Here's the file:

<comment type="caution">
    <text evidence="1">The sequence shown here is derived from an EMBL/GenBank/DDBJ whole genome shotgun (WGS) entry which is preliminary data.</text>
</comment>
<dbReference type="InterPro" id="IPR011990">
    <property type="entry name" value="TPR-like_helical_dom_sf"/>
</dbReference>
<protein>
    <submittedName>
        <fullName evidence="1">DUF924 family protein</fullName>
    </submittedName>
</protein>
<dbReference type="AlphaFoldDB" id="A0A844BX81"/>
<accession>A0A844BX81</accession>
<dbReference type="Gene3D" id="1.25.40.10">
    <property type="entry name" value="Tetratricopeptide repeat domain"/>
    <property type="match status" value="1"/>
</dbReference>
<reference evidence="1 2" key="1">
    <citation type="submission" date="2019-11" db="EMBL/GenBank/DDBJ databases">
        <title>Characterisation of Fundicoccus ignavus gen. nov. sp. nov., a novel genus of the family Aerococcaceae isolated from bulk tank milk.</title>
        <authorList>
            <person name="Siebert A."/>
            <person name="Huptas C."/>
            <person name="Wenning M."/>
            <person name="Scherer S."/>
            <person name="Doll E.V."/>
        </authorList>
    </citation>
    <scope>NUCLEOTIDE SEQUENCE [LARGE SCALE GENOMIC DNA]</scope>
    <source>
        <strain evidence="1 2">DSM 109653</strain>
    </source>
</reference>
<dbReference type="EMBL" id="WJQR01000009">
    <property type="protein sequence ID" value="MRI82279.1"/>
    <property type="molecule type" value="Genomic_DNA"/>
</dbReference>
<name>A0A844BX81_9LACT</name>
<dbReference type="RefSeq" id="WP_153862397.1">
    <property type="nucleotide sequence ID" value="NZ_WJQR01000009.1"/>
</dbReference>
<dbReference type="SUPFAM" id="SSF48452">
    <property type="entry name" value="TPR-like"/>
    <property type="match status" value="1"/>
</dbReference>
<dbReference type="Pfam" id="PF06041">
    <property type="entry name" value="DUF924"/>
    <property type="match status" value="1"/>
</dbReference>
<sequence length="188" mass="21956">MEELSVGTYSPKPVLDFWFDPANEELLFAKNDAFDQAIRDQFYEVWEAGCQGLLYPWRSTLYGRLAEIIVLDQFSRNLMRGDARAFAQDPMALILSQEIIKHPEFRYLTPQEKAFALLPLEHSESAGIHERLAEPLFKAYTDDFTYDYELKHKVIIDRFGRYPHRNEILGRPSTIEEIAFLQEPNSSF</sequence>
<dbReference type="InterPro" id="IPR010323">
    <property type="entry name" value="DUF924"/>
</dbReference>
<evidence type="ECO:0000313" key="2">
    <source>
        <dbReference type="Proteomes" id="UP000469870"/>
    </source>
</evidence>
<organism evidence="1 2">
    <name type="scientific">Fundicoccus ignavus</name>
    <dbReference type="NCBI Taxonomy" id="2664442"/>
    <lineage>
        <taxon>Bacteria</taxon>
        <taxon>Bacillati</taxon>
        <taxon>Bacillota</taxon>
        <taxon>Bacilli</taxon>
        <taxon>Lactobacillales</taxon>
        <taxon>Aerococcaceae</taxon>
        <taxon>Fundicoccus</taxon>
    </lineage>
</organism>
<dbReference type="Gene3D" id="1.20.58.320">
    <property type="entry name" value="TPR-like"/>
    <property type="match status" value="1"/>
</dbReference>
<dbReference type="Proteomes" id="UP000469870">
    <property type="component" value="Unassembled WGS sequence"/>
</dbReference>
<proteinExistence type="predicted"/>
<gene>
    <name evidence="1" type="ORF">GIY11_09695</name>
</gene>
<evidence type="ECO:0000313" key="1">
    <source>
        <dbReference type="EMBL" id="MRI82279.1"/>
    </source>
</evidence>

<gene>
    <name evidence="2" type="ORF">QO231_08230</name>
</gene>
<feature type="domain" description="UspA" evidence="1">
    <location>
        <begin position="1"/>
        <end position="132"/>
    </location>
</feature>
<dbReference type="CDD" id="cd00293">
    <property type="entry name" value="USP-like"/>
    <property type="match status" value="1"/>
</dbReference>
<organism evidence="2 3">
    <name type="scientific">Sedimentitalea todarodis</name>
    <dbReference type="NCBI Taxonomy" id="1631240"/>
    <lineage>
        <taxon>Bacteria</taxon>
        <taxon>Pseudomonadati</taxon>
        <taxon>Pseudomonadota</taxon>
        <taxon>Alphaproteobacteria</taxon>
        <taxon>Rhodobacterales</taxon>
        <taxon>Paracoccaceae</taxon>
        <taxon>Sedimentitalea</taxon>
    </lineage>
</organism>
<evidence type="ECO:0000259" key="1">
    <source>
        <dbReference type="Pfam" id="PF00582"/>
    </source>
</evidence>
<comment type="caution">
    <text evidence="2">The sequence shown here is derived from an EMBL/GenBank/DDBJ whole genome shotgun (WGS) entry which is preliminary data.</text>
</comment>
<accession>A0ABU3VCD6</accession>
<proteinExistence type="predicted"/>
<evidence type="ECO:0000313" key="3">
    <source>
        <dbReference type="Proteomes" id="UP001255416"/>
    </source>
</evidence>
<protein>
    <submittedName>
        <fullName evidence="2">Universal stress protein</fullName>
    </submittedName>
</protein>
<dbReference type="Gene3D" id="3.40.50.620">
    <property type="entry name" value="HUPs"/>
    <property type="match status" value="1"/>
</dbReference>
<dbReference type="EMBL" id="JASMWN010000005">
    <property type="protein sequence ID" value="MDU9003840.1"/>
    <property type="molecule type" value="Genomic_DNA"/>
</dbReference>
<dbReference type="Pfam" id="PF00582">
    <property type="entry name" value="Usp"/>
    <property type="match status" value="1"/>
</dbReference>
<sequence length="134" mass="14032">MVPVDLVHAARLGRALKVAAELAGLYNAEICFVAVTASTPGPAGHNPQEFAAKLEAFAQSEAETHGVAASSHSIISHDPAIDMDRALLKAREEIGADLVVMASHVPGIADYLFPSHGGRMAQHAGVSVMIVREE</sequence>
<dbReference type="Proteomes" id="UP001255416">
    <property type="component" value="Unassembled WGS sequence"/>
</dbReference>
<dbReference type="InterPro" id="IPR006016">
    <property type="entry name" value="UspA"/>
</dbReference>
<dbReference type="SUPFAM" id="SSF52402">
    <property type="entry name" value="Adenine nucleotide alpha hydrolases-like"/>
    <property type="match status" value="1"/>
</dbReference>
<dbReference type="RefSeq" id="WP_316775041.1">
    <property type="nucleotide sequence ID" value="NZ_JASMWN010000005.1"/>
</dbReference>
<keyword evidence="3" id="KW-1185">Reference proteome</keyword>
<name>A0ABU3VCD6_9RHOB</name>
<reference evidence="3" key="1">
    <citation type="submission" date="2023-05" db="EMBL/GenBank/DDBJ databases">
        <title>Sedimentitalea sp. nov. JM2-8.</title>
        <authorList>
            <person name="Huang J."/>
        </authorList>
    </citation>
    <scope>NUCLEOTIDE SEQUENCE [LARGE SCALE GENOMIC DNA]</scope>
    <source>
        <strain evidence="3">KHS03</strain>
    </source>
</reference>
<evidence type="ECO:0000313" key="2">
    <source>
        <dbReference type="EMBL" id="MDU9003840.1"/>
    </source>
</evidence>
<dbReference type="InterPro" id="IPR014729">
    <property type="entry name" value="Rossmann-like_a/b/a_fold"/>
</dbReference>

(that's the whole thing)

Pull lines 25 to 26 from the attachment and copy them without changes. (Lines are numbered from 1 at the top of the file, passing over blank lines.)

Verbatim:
            <person name="Scherer S."/>
            <person name="Doll E.V."/>